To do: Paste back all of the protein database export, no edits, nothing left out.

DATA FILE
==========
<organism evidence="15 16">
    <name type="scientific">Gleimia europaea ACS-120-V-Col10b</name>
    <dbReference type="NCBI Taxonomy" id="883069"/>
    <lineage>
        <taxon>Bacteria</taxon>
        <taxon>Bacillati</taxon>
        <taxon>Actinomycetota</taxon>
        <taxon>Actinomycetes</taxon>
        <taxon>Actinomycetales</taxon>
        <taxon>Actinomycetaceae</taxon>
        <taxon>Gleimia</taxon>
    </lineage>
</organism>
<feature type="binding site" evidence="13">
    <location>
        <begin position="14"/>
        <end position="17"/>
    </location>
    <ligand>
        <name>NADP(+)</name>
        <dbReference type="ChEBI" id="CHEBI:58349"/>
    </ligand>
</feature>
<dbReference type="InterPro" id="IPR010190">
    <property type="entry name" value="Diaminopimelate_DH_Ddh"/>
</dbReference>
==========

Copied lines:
<organism evidence="15 16">
    <name type="scientific">Gleimia europaea ACS-120-V-Col10b</name>
    <dbReference type="NCBI Taxonomy" id="883069"/>
    <lineage>
        <taxon>Bacteria</taxon>
        <taxon>Bacillati</taxon>
        <taxon>Actinomycetota</taxon>
        <taxon>Actinomycetes</taxon>
        <taxon>Actinomycetales</taxon>
        <taxon>Actinomycetaceae</taxon>
        <taxon>Gleimia</taxon>
    </lineage>
</organism>
<feature type="binding site" evidence="13">
    <location>
        <begin position="14"/>
        <end position="17"/>
    </location>
    <ligand>
        <name>NADP(+)</name>
        <dbReference type="ChEBI" id="CHEBI:58349"/>
    </ligand>
</feature>
<dbReference type="InterPro" id="IPR010190">
    <property type="entry name" value="Diaminopimelate_DH_Ddh"/>
</dbReference>